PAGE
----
Milward looked at the mirror, turning it in his hand. “Curious substance,” he muttered. “Not wood… not metal…”
Not wanting to get into an explanation of what plastic was, I asked, “Will it do the job?”
“Oh yes, yes,” Milward said, still studying the mirror. “I’ve never seen one with such a perfect surface. This must have been crafted by a supreme master silversmith.”
Frankie leaned into me, “Walmart, dollar bin,” he whispered.
Milward didn’t notice, being completely occupied with placing the mirror just so onto the ground before him. We were on a pretty steep grade, so he had to position a few stones to level the thing. He cursed, “Frog droppings! Is there no level ground in this land?”
“That’s an interesting phrase,” Frankie murmured.
I asked, “So, Milward, where are you from?”
He glanced up at me and then shrugged, “I suppose it no harm to tell you. I’m from the lands just east of the Wool Coast, about a league from the southwestern flanks of Cloudhook. I was journeying to the village of Access to visit my old apprentice, Adam and his consort, Thaylli. She had a baby last year, you know.”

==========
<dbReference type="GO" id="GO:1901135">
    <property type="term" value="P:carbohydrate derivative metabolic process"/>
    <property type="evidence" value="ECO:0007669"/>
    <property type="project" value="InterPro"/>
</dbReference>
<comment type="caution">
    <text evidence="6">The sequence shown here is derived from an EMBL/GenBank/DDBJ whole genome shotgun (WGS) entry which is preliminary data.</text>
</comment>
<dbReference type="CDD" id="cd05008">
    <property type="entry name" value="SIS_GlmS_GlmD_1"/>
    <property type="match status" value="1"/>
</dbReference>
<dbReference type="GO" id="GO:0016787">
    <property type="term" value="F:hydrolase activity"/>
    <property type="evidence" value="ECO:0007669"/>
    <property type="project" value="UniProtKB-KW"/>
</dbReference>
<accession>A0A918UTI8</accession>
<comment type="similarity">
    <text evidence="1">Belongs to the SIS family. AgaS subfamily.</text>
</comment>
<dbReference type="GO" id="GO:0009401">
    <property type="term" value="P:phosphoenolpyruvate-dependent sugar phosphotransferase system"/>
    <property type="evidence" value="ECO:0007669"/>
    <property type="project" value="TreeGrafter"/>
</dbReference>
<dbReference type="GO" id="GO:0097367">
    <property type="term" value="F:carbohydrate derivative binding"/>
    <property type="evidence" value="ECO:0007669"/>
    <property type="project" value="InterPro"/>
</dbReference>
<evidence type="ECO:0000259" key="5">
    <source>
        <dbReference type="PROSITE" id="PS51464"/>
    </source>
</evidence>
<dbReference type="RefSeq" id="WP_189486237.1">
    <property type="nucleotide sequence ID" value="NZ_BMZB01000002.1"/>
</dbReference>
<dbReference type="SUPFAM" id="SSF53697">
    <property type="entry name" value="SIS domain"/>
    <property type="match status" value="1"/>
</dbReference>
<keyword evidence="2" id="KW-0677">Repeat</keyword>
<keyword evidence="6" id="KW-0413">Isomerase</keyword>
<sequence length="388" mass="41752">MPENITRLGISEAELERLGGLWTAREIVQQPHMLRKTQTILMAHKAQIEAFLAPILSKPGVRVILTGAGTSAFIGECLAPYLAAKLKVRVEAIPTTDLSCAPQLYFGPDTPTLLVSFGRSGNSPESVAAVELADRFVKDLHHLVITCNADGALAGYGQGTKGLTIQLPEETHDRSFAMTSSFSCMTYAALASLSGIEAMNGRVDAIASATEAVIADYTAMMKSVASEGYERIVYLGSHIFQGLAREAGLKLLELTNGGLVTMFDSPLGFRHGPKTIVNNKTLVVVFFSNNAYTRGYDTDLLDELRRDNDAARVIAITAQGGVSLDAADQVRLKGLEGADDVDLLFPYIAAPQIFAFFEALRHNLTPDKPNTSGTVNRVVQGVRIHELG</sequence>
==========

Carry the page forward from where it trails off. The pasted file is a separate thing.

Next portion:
“Access,” Frankie mused, “Is that anywhere near the east bay?”
“East Bay?” Milward asked, “There are no bays, East or otherwise around or even near the mountain. Where have you been that you know nothing of Access and the tale of the lost Emperor, Adam?”
“No,” I said, shaking my head, “None of that rings a bell. Let me ask this, have you ever heard of San Francisco, California?”
Milward shook his head.
“How about America, the USA, land of the free, home of the brave?”